In English, Dutch, and other Germanic languages the initial phonological unit used in word production has been shown to be the phoneme; conversely, others have revealed that in Chinese this is the atonal syllable and in Japanese the mora. The current paper is, to our knowledge, the first to report chronometric data on Vietnamese phonological encoding. Vietnamese, a tonal language, is of interest as, despite its Austroasiatic roots, it has clear similarities with Chinese through extended contact over a prolonged period. Four experiments (i.e., masked priming, phonological Stroop, picture naming with written distractors, picture naming with auditory distractors) have been conducted to investigate Vietnamese phonological encoding. Results show that in all four experiments both onset effects as well as whole syllable effects emerge. This indicates that the fundamental phonological encoding unit during Vietnamese language production is the phoneme despite its apparent similarities to Chinese. This result might have emerged due to tone assignment being a qualitatively different process in Vietnamese compared to Chinese.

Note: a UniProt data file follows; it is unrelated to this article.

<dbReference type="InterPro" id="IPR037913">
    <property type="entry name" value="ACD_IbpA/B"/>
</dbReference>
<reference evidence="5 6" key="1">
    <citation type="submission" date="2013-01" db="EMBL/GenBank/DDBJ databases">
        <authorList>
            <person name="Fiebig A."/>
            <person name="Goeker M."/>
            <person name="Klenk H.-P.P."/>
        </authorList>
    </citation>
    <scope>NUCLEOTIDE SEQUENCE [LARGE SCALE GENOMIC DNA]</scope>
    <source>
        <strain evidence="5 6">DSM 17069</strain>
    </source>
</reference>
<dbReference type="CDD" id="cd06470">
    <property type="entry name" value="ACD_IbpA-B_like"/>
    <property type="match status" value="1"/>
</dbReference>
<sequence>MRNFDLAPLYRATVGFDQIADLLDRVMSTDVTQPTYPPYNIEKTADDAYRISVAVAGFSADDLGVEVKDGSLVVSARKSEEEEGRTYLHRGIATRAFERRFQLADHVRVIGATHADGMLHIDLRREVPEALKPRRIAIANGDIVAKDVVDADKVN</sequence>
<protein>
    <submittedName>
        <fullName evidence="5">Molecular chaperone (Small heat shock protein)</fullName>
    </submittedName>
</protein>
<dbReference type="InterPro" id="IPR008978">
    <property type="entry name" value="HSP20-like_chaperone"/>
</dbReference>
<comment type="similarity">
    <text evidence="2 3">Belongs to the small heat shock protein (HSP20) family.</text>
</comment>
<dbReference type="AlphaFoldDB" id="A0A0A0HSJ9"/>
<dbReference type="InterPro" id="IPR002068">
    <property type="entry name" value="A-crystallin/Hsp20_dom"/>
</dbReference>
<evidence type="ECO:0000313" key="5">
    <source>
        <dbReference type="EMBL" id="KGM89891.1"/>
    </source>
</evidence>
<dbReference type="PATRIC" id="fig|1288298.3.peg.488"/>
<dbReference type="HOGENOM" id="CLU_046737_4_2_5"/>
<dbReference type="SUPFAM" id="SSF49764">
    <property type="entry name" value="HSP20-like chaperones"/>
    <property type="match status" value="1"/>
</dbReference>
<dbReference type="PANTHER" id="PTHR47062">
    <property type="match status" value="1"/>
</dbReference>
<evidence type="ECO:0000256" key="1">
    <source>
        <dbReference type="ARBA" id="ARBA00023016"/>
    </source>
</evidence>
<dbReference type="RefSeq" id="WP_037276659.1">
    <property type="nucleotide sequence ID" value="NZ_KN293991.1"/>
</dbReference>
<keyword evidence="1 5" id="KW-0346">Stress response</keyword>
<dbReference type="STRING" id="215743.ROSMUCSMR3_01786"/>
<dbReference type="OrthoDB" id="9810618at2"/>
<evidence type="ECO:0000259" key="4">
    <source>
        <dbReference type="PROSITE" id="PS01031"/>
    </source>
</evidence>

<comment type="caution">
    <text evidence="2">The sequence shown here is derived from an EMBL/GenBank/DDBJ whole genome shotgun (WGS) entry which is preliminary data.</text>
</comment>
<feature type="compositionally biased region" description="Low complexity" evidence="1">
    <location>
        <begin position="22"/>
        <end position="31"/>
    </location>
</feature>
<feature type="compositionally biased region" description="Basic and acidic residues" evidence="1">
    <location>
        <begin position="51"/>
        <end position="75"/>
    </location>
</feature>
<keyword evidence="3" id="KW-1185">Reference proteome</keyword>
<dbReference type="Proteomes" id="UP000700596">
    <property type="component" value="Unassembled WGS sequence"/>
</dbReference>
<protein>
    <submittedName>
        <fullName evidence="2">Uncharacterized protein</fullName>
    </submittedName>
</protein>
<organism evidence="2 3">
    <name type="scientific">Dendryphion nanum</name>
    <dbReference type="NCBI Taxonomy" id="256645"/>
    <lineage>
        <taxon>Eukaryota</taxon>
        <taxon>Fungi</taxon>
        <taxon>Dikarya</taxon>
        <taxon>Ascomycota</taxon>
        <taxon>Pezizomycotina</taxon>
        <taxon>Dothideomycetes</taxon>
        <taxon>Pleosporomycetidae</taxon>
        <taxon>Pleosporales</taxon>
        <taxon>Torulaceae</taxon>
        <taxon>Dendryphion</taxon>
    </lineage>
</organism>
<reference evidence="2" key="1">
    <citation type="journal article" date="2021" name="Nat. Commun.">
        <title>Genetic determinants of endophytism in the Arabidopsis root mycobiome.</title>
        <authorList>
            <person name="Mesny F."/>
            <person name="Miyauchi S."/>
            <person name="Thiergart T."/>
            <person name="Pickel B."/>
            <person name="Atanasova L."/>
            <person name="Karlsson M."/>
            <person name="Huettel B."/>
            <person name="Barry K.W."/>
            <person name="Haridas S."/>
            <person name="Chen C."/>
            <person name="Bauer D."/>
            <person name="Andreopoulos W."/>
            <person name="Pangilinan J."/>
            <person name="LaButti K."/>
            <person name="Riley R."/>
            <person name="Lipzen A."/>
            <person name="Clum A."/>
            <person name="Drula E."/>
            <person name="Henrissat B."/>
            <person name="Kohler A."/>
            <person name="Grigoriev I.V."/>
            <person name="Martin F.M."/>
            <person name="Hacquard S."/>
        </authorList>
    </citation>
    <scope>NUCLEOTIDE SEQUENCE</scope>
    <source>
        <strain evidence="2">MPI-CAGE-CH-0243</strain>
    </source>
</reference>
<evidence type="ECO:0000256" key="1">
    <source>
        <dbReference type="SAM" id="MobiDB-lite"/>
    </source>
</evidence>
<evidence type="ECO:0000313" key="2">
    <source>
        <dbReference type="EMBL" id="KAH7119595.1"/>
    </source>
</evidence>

Are letters with a diacritic (e.g., â) recognized as a variant of the base letter (e.g., a), or as a separate letter identity? Two recent masked priming studies, one in French and one in Spanish, investigated this question, concluding that this depends on the language-specific linguistic function served by the diacritic. Experiment 1 tested this linguistic function hypothesis using Japanese kana, in which diacritics signal consonant voicing, and like French and unlike Spanish, provide lexical contrast. Contrary to the hypothesis, Japanese kana yielded the pattern of diacritic priming like Spanish. Specifically, for a target kana with a diacritic (e.g., ガ, /ga/), the kana prime without the diacritic (e.g., カ, /ka/) facilitated recognition almost as much as the identity prime (e.g., ガ–ガ = カ–ガ), whereas for a target kana without a diacritic, the kana prime with the diacritic produced less facilitation than the identity prime (e.g., カ–カ < ガ–カ). We suggest that the pattern of diacritic priming has little to do with linguistic function, and instead it stems from a general property of visual object recognition. Experiment 2 tested this hypothesis using visually similar letters of the Latin alphabet that differ in the presence/absence of a visual feature (e.g., O and Q). The same asymmetry in priming was observed. These findings are consistent with the noisy channel model of letter/word recognition.